Fiona Hume's family has been on Arundel since 1894 – 123 years. Currently they run variety of sheep – merino/cormo flock for wool; English Leicester/ merino flock for fat lamb production. Small (200 ewes) heritage breed English Leicester flock for meat, wool and sheepskins. Fiona has begun selling meat to local restaurants, including the Agrarian Kitchen Eatery and their product has also been part of the 2017 Dark Mofo winter feast.
The English Leicester is a ‘heritage breed’ of sheep, bred in the 1860’s in the United Kingdom. They are a ‘rare’ breed with very few remaining in the UK and with the largest flock in Australia occurring in the Derwent Valley of Tasmania. Fiona Hume runs the flock of 200 ewes, on the family farm ‘Arundel’, producing approximately 100 sheep for consumption per year. Unlike ‘modern’ sheep breeds which can be ready for consumption in 3-4 months, their English Leicesters take longer to grow and mature and are ready for consumption from 8 months. At around 9 months of age a lamb is known as a ‘hogget’ and then from 12-15 months they become a ‘two tooth’. This classification is based on the eruption of permanent incisor teeth. ‘Mutton’ describes sheep over three years of age; however, once the permanent incisors erupt, the ‘market-place’ generally automatically classifies the sheep as mutton. Most farmers would say that a hogget or a two tooth is far more flavoursome than a lamb. In fact, many farmers would say that mutton is better than anything! Their ‘Arundel’ English Leicesters are available for market as lambs in Autumn, Winter and into Spring.Two-tooth sheep and mutton are also available at any time of year.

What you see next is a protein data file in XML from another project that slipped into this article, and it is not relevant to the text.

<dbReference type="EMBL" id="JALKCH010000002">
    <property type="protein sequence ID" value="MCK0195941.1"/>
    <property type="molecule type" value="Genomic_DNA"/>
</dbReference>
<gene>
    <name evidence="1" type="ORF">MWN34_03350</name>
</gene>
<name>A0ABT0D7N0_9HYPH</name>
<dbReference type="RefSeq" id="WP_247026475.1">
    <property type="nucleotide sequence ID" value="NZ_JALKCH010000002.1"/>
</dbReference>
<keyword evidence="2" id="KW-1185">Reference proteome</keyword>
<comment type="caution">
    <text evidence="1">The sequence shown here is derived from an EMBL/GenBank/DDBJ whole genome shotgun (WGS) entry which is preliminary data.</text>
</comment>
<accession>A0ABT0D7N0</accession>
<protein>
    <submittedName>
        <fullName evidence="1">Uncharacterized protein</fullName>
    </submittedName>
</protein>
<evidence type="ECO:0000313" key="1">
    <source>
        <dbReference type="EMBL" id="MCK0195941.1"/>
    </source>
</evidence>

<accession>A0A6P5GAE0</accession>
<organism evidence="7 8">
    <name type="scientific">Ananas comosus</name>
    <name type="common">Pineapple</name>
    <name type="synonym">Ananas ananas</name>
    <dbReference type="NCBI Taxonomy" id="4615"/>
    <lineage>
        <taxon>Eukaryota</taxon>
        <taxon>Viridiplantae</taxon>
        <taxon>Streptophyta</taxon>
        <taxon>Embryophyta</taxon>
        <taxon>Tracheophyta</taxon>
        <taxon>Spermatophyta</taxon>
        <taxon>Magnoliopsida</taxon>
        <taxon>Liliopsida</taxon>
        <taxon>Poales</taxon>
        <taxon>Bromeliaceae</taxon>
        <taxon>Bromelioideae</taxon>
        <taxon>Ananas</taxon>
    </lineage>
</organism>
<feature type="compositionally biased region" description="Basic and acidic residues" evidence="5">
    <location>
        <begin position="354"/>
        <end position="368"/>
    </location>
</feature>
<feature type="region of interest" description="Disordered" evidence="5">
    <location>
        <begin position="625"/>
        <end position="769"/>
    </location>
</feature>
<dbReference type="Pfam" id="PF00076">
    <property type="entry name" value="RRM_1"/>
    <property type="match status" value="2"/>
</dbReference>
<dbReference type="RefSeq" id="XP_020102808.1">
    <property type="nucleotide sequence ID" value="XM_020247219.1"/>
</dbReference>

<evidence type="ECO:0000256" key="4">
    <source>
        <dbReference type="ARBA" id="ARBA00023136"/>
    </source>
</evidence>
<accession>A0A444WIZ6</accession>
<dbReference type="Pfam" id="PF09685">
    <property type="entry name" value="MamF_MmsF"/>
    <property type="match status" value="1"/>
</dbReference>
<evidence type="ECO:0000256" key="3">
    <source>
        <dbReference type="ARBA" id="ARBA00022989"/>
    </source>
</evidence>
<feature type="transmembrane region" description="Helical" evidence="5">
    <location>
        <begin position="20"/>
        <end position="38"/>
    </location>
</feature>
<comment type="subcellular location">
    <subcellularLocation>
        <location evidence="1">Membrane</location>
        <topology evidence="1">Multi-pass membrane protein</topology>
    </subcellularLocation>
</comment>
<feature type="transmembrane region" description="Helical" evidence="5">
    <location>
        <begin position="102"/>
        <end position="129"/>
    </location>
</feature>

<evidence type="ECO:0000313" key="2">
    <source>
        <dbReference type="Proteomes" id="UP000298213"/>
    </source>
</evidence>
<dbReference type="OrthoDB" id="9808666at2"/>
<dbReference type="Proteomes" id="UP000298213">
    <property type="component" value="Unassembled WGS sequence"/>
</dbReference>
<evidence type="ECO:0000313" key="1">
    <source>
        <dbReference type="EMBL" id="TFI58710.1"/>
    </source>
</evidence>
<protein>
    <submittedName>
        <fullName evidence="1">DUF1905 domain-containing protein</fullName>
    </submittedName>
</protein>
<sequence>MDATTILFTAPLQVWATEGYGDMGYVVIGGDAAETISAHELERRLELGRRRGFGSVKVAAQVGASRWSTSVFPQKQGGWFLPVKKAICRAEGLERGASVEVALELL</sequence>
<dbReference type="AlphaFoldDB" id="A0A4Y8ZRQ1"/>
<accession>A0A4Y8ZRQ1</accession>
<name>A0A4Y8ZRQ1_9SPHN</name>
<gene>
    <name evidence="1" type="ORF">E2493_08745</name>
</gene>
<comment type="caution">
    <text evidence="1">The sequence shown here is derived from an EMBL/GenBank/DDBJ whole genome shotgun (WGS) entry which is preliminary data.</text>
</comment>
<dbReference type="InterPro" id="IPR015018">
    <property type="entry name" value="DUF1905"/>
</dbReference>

Their English Leicesters graze beside the Derwent River, feeding on clover and introduced and native grasses. In summer, when feed is less abundant, their diet is supplemented with lupin, molasses and mineral blocks (lick blocks); and in winter, before the Spring pastures grow, they are fed pellets (containing cereal grains, vitamins and minerals) as well as lick blocks and oaten hay. The English Leicester is said to be ‘what sheep used to taste like’. Their flavour is full and rich and their adequate fat content adds a distinct and traditional flavour. English Leicester is delicious when cooked slow e.g. roasted, on a spit and Argentinian style (asado criollo). Other cooking techniques may also suit.
All animals on their farm are treated ethically, with dignity and respect. All stock at ‘Arundel’ are checked regularly to ensure their wellbeing. All meat is hormone and antibiotic free.